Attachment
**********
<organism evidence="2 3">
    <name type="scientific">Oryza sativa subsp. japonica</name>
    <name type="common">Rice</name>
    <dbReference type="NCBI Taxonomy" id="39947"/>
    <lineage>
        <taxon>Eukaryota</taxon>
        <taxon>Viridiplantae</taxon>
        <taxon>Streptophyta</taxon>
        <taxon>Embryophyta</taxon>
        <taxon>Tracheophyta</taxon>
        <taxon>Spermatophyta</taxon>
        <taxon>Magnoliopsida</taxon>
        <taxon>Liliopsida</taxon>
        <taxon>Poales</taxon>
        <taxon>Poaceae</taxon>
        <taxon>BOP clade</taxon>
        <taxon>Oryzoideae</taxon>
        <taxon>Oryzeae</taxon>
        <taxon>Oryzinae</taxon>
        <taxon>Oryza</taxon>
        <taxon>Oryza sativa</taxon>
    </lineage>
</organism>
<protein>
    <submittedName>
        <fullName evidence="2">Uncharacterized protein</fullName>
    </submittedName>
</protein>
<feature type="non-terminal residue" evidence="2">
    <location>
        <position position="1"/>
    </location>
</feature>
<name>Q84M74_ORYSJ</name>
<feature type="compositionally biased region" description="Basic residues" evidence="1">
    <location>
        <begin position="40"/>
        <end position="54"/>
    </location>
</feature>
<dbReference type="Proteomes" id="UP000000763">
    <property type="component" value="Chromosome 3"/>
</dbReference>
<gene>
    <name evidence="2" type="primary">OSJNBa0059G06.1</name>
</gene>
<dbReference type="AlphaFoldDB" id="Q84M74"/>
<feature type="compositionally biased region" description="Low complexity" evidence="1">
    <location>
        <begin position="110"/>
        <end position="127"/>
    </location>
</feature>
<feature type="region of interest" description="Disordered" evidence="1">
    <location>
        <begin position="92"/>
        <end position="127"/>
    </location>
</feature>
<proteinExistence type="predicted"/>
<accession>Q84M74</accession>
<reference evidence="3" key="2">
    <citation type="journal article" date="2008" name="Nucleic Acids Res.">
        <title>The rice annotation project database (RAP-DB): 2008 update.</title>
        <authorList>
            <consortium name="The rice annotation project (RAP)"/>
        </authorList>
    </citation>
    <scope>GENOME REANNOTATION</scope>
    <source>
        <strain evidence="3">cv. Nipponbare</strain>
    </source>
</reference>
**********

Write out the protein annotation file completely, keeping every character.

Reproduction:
<organism evidence="2 3">
    <name type="scientific">Oryza sativa subsp. japonica</name>
    <name type="common">Rice</name>
    <dbReference type="NCBI Taxonomy" id="39947"/>
    <lineage>
        <taxon>Eukaryota</taxon>
        <taxon>Viridiplantae</taxon>
        <taxon>Streptophyta</taxon>
        <taxon>Embryophyta</taxon>
        <taxon>Tracheophyta</taxon>
        <taxon>Spermatophyta</taxon>
        <taxon>Magnoliopsida</taxon>
        <taxon>Liliopsida</taxon>
        <taxon>Poales</taxon>
        <taxon>Poaceae</taxon>
        <taxon>BOP clade</taxon>
        <taxon>Oryzoideae</taxon>
        <taxon>Oryzeae</taxon>
        <taxon>Oryzinae</taxon>
        <taxon>Oryza</taxon>
        <taxon>Oryza sativa</taxon>
    </lineage>
</organism>
<protein>
    <submittedName>
        <fullName evidence="2">Uncharacterized protein</fullName>
    </submittedName>
</protein>
<feature type="non-terminal residue" evidence="2">
    <location>
        <position position="1"/>
    </location>
</feature>
<name>Q84M74_ORYSJ</name>
<feature type="compositionally biased region" description="Basic residues" evidence="1">
    <location>
        <begin position="40"/>
        <end position="54"/>
    </location>
</feature>
<dbReference type="Proteomes" id="UP000000763">
    <property type="component" value="Chromosome 3"/>
</dbReference>
<gene>
    <name evidence="2" type="primary">OSJNBa0059G06.1</name>
</gene>
<dbReference type="AlphaFoldDB" id="Q84M74"/>
<feature type="compositionally biased region" description="Low complexity" evidence="1">
    <location>
        <begin position="110"/>
        <end position="127"/>
    </location>
</feature>
<feature type="region of interest" description="Disordered" evidence="1">
    <location>
        <begin position="92"/>
        <end position="127"/>
    </location>
</feature>
<proteinExistence type="predicted"/>
<accession>Q84M74</accession>
<reference evidence="3" key="2">
    <citation type="journal article" date="2008" name="Nucleic Acids Res.">
        <title>The rice annotation project database (RAP-DB): 2008 update.</title>
        <authorList>
            <consortium name="The rice annotation project (RAP)"/>
        </authorList>
    </citation>
    <scope>GENOME REANNOTATION</scope>
    <source>
        <strain evidence="3">cv. Nipponbare</strain>
    </source>
</reference>